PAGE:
When Zak Otjen stepped into a grocery store during the recent snowstorm, he saw a flock of people unprepared for any sort of disaster, despite having a disaster food company in the city.
Otjen is the operations director for Northwest Fork, a locally-owned and operated emergency food company. Otjen said the crowded stores didn’t surprise him, but he didn’t have a single person from the area call him about emergency food supplies until he started telling people.
“We usually see that a lot after a storm, especially with hurricanes,” Otjen said. “Hurricane season, every year, we see an increase in that particular area. There were a number of people who had no idea we were here. I saw people running around like mad trying to get food. I heard from a number of people that they were not prepared. We are here for them.”
Otjen said he did his best telling people that there was a local emergency food supply company, but was limited by the nature of the disaster.
“I wish I could have reached out to more people,” Otjen said. “In my experience here at this company, I’ve run into a number of people who either aren’t prepared at all or want to get prepared, but don’t know how. If grocery stores are without power for X amount of days, they’re not going to have food for you either.”
Stores like Grocery Outlet and Sherm’s Thunderbird were open intermittently during and after the storm, but thousands of homes were without power for up to a week after the storm started and couldn’t get to a store or keep cold foods.
Many people who found themselves unprepared fought crowds at busy stores, asked for help from neighbors who could still cook or had generators, or went to pop-up shelters.
“Emergency food is extremely important in any kind of survival situation,” Otjen said. “It’s important to have that stock of food in your home so in the event of a power outage like the one Roseburg had, you can just reach for a gas-related heat source and add some hot water and you’re ready to go.”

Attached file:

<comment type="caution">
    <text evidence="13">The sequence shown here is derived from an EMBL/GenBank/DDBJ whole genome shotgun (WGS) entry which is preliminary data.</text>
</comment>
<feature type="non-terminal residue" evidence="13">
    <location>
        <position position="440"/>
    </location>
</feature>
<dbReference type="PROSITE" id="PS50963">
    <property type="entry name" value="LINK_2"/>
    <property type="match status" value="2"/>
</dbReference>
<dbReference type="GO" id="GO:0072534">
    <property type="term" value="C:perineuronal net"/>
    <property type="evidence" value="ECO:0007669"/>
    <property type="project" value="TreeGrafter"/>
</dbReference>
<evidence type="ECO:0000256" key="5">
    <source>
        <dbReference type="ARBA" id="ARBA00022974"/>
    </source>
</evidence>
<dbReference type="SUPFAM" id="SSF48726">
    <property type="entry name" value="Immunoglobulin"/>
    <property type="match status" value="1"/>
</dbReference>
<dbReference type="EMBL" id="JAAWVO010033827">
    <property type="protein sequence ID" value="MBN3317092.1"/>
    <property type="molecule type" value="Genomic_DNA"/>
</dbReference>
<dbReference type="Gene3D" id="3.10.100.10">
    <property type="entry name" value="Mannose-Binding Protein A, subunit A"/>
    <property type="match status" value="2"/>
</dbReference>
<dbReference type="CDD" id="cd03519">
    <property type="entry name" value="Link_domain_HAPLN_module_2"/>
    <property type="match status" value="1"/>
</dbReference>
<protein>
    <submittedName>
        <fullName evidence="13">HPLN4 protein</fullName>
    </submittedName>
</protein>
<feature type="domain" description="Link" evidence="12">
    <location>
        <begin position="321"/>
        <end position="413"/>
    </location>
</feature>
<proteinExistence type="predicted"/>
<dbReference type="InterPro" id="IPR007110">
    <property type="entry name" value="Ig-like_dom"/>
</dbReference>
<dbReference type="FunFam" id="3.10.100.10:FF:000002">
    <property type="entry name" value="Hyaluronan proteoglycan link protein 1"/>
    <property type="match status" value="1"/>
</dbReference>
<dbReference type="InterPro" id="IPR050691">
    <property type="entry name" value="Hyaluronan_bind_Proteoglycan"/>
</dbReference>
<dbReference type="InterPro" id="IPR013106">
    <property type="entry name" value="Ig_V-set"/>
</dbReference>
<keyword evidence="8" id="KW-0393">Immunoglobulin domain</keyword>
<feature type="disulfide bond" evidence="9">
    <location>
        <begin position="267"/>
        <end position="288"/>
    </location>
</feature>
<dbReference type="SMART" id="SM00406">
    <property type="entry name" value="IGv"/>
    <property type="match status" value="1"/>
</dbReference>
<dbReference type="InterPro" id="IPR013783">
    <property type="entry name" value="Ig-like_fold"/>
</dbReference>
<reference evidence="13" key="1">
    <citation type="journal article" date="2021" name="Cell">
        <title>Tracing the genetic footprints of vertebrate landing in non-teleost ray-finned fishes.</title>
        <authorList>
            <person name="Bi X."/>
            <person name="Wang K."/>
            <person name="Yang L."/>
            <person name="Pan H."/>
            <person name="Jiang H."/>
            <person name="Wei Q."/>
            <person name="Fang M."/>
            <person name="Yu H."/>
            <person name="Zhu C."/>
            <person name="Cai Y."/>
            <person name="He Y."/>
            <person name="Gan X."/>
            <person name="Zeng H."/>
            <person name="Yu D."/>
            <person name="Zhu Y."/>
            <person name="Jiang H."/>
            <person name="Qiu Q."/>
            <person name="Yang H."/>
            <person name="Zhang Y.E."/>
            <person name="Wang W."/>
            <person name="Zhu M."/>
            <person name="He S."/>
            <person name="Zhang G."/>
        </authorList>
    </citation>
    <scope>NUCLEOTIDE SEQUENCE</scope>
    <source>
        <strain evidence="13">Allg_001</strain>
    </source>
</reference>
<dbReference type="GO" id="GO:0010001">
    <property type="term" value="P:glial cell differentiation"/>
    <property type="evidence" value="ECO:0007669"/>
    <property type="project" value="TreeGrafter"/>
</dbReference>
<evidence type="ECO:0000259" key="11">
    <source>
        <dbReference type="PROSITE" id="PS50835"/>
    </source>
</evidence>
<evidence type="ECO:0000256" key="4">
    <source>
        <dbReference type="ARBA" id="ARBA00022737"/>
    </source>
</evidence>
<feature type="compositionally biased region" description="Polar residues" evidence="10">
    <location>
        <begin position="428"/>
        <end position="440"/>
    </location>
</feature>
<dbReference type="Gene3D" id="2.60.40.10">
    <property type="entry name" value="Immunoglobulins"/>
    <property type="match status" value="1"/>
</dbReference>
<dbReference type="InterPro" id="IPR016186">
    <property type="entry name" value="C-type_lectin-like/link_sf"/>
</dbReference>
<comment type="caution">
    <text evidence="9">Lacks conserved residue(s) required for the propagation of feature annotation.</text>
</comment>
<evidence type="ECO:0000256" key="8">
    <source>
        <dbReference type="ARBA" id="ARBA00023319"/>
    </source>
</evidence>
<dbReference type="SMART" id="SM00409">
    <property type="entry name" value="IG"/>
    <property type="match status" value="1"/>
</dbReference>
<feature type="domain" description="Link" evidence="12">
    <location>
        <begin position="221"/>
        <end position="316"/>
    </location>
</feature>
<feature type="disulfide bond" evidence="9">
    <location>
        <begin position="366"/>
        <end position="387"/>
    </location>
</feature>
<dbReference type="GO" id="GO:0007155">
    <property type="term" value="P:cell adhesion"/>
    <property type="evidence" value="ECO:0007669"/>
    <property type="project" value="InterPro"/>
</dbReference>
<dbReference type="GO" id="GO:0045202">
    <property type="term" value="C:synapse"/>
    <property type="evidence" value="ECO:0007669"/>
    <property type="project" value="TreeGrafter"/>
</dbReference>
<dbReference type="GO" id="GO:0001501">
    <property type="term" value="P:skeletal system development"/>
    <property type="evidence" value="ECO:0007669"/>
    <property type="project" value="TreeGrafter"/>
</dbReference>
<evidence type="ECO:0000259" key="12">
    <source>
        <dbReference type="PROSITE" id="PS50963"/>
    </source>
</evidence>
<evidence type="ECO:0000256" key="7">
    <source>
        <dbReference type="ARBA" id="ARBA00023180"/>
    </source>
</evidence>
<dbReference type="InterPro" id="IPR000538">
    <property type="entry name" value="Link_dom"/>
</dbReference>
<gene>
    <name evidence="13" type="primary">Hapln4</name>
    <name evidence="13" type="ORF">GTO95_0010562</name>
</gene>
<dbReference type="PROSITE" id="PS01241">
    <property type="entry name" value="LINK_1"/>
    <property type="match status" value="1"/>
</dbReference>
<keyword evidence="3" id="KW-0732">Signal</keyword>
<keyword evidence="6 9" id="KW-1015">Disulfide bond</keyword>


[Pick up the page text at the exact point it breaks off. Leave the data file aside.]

Northwest Fork foods have a 10-year shelf life unopened and come in a dry, gluten-free, vegan, allergen-friendly powder that simply requires hot water to activate. It is available at major retailers such as Amazon, Walmart and Umpqua Survival.
“It meets the nutritional and caloric needs of an individual when access to food or meal preparation is not possible, such as during a flood, mandatory evacuation, or in a survival situation. It is ideal for everyday eating, backpacking, camping, 72-hour kits, and other emergency supply preparations,” according to the company’s website.
Otjen said the company’s products are designed not to hurt customers guts like the emergency foods he and his dad would take hiking. Instead, it’s food that is going to last, be accessible in an emergency and be good for people’s health.
“We were wanting to create something that was a little bit different,” Otjen said.
Otjen said the company has grown by “leaps and bounds” since it started in 2016 with owners Christopher LaMont and Joshua Murphy, mostly through the company partnerships with the large retailers.
“It goes back to why so many people aren’t prepared for a disaster,” Otjen said. “I think it’s just not something they are thinking about. It’s just not something that’s on the forefront of their minds. Education is an extremely important part of the process.”